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When Werewolves Attack: Four Common Pet Damages and How to Repair ThemOctober 8th, 2015 by
Owning a pet has many incredible benefits—improved emotional and physical wellbeing, to name just two. However, every so often, even the best-behaved pets can make your home feel like the set of a Stephen King movie. Pets can wreak havoc on a home, but these common pet problems don’t mean that your home is on an ancient Native American burial ground. Below are some tips on how to keep your home from resembling a Creature Feature.
The nose knows. It’s rarely a secret when a home has pets, and pet odors are usually the biggest giveaway; telltale smells can linger long after pets are not even present in the home. Accidents aside, animals have distinctive and sometimes unpleasant odors, and visitors with more discerning noses may find these odors difficult to deal with—which might explain why they always turn down your dinner invitations. Similarly, prospective buyers can’t be faulted for passing on a home saturated with eau de dog. To reduce the prevalence of pet odors in your home, regular cleaning is paramount; weekly bathing is highly recommended for dogs, and pet bedding should be washed frequently. Keeping enzymatic cleaner on hand is a must; accidents happen, and you’ll want to be able to tackle them immediately to prevent smells from having a chance to set in. If you let them linger, don’t be surprised if location scouts for the next Swamp Thing movie start calling.
Cleanup on aisle four. One of the constants of pet ownership is dealing with pet waste; even well-trained dogs and cats can have an accident in the home. If not treated promptly and properly, pet waste can cause serious damage to flooring, walls, or furniture. Animals often use the bathroom where they detect the smell of urine or feces, so a quick cleanup will help prevent a repeat performance, and enzymatic cleaners will break down compounds in pet waste and neutralize odors. Sometimes you may not be lucky enough to discover pet stains right away; urine can seep all the way into subflooring, meaning that full replacement may be necessary to get rid of lingering odors. Besides, who’s to say that if the mess is left to fester, it won’t coalesce into a sentient, omnivorous Blob? It’s best not to take chances.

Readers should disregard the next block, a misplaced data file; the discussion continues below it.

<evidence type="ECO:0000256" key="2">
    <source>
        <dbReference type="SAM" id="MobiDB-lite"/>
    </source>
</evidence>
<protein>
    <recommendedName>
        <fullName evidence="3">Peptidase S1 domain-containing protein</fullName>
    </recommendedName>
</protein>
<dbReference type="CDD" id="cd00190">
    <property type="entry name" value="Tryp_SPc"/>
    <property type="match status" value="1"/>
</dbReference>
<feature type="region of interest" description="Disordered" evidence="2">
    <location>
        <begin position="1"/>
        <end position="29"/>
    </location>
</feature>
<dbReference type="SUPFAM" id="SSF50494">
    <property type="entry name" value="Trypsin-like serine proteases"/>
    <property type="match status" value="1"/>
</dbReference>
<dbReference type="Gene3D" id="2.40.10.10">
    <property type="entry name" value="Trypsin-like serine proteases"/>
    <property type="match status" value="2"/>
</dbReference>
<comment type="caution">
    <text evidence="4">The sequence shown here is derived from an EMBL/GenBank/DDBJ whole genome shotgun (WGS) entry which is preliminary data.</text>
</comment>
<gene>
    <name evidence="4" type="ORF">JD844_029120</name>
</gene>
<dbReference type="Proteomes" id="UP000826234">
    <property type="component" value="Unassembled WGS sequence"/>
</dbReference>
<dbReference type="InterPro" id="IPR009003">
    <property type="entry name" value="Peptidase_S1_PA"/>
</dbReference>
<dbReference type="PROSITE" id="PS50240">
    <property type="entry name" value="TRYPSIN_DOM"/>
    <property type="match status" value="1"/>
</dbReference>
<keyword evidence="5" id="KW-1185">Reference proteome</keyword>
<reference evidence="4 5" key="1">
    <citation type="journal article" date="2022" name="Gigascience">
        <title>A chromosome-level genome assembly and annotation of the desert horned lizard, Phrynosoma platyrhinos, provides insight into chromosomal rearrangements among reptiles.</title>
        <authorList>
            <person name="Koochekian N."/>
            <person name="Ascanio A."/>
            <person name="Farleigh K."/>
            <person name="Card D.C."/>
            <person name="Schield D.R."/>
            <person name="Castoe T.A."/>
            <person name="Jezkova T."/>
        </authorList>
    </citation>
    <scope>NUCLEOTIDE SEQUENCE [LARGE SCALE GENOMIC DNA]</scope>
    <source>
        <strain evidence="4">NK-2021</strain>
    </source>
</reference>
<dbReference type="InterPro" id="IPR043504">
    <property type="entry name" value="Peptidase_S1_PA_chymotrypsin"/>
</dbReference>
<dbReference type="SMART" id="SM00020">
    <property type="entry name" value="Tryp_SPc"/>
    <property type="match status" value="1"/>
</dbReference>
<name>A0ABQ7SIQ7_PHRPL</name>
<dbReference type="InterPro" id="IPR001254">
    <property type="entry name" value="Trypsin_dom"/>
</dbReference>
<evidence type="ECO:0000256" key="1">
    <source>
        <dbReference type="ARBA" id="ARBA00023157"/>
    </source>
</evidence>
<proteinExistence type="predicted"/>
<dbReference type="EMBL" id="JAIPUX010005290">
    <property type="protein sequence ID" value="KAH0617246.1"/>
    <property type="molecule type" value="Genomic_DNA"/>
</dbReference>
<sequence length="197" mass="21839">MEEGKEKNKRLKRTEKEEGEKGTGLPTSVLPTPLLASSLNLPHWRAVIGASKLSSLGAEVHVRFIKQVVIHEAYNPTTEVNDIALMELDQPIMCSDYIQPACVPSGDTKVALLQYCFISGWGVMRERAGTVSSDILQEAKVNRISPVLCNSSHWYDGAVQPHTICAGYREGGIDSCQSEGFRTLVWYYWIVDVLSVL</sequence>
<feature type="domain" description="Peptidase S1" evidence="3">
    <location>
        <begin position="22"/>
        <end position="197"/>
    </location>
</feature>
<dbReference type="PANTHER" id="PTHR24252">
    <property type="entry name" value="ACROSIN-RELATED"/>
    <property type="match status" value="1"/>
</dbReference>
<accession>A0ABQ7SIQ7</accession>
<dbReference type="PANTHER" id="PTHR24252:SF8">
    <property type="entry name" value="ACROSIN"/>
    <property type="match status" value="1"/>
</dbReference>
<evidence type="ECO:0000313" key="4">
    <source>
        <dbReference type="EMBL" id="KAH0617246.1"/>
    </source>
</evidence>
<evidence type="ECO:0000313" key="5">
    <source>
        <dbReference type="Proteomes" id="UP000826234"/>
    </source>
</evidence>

Bites can be bigger than barks. Many pet owners know the horror of coming home to some pet remodeling—when dogs and cats engage in destructive behavior, furniture, flooring, and other parts of the home can be at risk. Many a renter has lost her security deposit because of a pet gnawing and chewing on anything within reach. People often think pets engage in destructive behavior out of spite, but in reality, these behaviors are often an expression of stress and anxiety. Like humans, distress can cause pets to act out; if your pets start acting like Cujo, they might be trying to tell you something.
Avoiding a hairy situation. Pet hair doesn’t cause damage per se, but its persistence and propensity to get everywhere make it a constant source of annoyance. There’s no silver bullet for dealing with it, but sweeping, vacuuming, changing air filters, and grooming your pet regularly will help keep pet hair under control—and you from pulling yours out.
Accepting that life with pets has challenges is essential to being a happy pet owner. However, that doesn’t mean that you have to give up on having a clean, presentable home. The best strategies for preventing your home life from resembling The Amityville Horror are making sure your pet is well trained and seeing to it that its physical and psychological needs are met. Maintenance is a must, but prevention is the best solution.
Sources: Dog Time; The Humane Society; Institute of Inspection, Cleaning and Restoration Certification; Massachusetts Society for the Prevention of Cruelty to Animals; Vet Street.